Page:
Mandatory interim injunction granted to permit suspended employee to return to work


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The High Court has held in Harrison v Barking, Havering & Redbridge University Hospitals NHS Trust that a solicitor was entitled to a mandatory interim injunction permitting her to perform most of her duties autonomously. Previous suspensions had the effect of enabling her to return to work only if she undertook severely restricted duties.

Ms Harrison, the Deputy Head of Legal Services, was suspended following concerns about her handling of a clinical negligence case.  She was not provided with details of the allegations and was subsequently diagnosed with stress.  When the Trust asked her to undertake a phased return to work on restricted duties she refused on the basis that it was a demotion, and was suspended again for refusing to obey an instruction.  She sought an injunction permitting her to perform most of her normal duties autonomously, arguing that the Trust's acts or omissions breached the implied duty of trust and confidence and that her health was being harmed as a result.

The High Court decided that Ms Harrison had strong grounds to argue that the Trust's actions amounted to a breach of the implied duty of trust and confidence.  Criticisms of her work had been made after the decision to suspend, and she was not presented with any evidence of her mismanagement.  The balance of convenience was held to be in Ms Harrison's favour as there was no evidence that enabling her to undertake normal duties would harm the Trust, whereas the suspensions had affected her health and were to her professional detriment.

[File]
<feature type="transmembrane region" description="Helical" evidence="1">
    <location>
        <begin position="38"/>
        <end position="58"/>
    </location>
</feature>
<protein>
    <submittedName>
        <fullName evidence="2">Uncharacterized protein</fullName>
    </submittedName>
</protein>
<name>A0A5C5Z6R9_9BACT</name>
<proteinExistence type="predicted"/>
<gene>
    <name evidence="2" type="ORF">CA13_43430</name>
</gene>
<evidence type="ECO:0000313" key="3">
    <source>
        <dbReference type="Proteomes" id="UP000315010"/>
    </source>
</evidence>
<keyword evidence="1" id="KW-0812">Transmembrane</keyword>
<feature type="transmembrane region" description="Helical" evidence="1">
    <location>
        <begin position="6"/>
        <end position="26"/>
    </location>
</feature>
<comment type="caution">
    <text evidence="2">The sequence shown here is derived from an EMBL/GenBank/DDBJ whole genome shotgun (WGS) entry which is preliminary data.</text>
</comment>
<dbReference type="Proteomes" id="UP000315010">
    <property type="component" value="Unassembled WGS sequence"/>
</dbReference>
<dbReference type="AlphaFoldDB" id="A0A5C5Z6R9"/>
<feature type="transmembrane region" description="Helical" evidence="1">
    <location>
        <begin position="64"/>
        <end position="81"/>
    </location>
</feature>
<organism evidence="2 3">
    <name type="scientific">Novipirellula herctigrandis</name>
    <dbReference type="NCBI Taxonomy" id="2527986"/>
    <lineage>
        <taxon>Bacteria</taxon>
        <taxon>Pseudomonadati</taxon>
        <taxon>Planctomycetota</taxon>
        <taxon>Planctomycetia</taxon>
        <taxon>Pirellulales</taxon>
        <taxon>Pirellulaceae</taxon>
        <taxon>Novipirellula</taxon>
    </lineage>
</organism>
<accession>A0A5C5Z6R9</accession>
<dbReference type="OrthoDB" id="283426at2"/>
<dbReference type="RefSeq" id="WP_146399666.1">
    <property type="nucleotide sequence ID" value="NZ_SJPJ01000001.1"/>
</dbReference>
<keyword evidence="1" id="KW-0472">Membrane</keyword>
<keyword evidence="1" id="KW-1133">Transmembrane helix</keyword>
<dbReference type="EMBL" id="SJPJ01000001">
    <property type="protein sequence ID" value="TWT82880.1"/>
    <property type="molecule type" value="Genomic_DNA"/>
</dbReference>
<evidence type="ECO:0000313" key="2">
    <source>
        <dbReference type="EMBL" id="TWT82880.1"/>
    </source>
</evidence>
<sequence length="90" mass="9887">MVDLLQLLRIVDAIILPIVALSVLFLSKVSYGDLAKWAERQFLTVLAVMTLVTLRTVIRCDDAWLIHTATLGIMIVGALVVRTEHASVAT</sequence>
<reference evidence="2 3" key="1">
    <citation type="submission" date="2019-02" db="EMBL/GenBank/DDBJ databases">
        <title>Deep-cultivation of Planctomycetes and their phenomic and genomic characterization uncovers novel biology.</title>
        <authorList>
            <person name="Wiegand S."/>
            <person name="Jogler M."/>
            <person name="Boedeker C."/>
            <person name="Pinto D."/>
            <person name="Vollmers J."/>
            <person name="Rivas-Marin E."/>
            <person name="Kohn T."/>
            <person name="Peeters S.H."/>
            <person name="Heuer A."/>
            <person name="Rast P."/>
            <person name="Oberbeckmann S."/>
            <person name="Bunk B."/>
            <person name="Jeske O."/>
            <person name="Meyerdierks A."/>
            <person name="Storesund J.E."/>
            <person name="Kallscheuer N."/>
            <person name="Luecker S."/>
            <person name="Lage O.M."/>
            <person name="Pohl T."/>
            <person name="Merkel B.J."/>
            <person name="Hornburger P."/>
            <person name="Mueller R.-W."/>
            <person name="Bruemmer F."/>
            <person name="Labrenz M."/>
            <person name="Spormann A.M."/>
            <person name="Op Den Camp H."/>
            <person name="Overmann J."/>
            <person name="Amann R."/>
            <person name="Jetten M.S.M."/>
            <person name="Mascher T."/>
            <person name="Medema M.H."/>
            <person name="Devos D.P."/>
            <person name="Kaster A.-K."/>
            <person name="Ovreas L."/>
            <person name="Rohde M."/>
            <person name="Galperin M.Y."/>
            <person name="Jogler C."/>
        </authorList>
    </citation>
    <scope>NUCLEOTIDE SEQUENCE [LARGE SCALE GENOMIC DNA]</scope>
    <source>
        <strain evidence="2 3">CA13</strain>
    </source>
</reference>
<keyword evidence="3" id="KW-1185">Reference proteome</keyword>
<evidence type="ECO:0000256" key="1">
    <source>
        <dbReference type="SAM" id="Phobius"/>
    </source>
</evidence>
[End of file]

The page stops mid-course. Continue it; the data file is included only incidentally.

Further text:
Take note: The decision in Harrison emphasises that suspension should only be considered as a last resort, and the decision to suspend an employee without sufficient supporting evidence is unlikely to be looked on favourably by the court.  This is particularly so where the employee concerned is a professional, as evidenced by the High Court's 2018 decision in Jahangiri v St George's University Hospitals NHS Foundation Trust.  Here an interim injunction was obtained to lift a doctor's suspension from work, and arguments about the doctor's reputation, the impact of her absence on patients, and the fact that generally doctors should not be excluded from working were particularly important.

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